Lessons learned from metabolic engineering in hairy roots: Transcriptome and metabolic profile changes caused by Rhizobium-mediated plant transformation in Cucurbitaceae species
Research output: Contribution to journal › Journal article › Research › peer-review
Final published version, 1.89 MB, PDF document
Cucurbitaceae species are used in traditional medicine around the world. Cucurbitacins are highly oxygenated triterpenoids found in Cucurbitaceae species and exhibit potent anticancer activity alone and in combination with other existing chemotherapeutic drugs. Therefore, increasing production of these specialized metabolites is of great relevance. We recently showed that hairy roots of Cucurbita pepo can be used as a platform for metabolic engineering of cucurbitacins to modify their structure and increase their production. To study the changes in cucurbitacin accumulation upon formation of hairy roots, an empty vector (EV) control and Cucurbitacin inducing bHLH transcription factor 1 (CpCUCbH1)-overexpressing hairy roots of C. pepo were compared to untransformed (WT) roots. Whilst CpCUCbH1-overexpression increased production of cucurbitacins I and B by 5-fold, and cucurbitacin E by 3-fold when compared to EV lines, this increase was not significantly different when compared to WT roots. This indicated that Rhizobium rhizogenes transformation lowered the cucurbitacins levels in hairy roots, but that increasing expression of cucurbitacin biosynthetic genes by CpCUCbH1-overexpression restored cucurbitacin production to WT levels. Subsequent metabolomic and RNA-seq analysis indicated that the metabolic profile and transcriptome of hairy roots was significantly changed when compared to WT roots. Interestingly, it was observed that 11% of the differentially expressed genes were transcription factors. It was noteworthy that the majority of transcripts showing highest Pearson correlation coefficients to the Rhizobium rhizogenes genes rolB, rolC and ORF13a, were predicted to be transcription factors. In summary, hairy roots are an excellent platform for metabolic engineering of plant specialized metabolites, but these extensive transcriptome and metabolic profile changes should be considered in subsequent studies.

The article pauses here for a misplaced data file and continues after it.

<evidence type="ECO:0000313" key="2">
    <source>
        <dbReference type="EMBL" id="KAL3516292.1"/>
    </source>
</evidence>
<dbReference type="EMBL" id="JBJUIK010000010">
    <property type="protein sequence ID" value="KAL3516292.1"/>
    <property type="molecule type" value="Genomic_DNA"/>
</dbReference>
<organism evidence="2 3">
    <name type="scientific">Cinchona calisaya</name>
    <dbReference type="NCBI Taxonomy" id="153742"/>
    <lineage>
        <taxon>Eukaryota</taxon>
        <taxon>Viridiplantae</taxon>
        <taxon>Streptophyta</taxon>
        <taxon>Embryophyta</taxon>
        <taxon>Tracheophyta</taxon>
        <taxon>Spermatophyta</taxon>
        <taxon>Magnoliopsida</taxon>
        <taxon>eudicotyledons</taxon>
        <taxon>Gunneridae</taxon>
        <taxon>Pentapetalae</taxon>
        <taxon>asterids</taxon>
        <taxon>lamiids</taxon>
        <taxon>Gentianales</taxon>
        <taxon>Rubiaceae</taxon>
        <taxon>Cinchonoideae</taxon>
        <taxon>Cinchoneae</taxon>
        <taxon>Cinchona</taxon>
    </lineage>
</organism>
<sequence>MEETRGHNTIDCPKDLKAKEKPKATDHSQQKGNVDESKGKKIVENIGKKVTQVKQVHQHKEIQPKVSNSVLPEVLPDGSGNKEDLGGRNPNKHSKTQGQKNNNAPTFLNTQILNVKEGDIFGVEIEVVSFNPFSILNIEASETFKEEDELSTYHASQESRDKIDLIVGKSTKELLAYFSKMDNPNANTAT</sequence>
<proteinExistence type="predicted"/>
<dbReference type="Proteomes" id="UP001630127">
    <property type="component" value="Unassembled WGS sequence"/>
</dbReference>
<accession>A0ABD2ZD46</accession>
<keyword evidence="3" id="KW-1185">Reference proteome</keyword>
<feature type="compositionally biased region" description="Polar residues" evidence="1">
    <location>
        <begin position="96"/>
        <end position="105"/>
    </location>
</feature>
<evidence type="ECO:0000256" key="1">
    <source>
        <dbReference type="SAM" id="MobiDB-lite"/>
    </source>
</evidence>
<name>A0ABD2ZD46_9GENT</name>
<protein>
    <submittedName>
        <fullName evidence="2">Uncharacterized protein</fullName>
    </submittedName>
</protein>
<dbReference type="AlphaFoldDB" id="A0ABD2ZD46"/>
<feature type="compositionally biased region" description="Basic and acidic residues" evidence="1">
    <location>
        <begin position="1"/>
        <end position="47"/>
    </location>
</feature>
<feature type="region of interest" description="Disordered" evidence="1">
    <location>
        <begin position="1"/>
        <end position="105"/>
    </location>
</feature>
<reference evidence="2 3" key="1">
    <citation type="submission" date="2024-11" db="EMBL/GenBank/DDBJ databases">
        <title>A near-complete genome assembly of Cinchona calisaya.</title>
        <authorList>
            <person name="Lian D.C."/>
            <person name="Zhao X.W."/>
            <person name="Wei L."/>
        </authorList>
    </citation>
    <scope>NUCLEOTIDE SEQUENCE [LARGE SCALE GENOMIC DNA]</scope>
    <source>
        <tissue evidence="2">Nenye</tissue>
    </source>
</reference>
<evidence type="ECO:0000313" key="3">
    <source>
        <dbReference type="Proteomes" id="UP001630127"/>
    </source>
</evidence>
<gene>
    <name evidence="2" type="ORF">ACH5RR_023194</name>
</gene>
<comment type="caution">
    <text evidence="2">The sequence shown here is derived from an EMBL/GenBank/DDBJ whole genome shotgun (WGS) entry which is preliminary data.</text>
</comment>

|Plant Physiology and Biochemistry
|Number of pages
|Published - Aug 2023
S. B. and A. A. were supported by grants from the Novo Nordisk Foundation grant No. NNF17OC0027646 and Independent Research Fund Denmark grant No. 7017-00275B .
Number of downloads are based on statistics from Google Scholar and www.ku.dk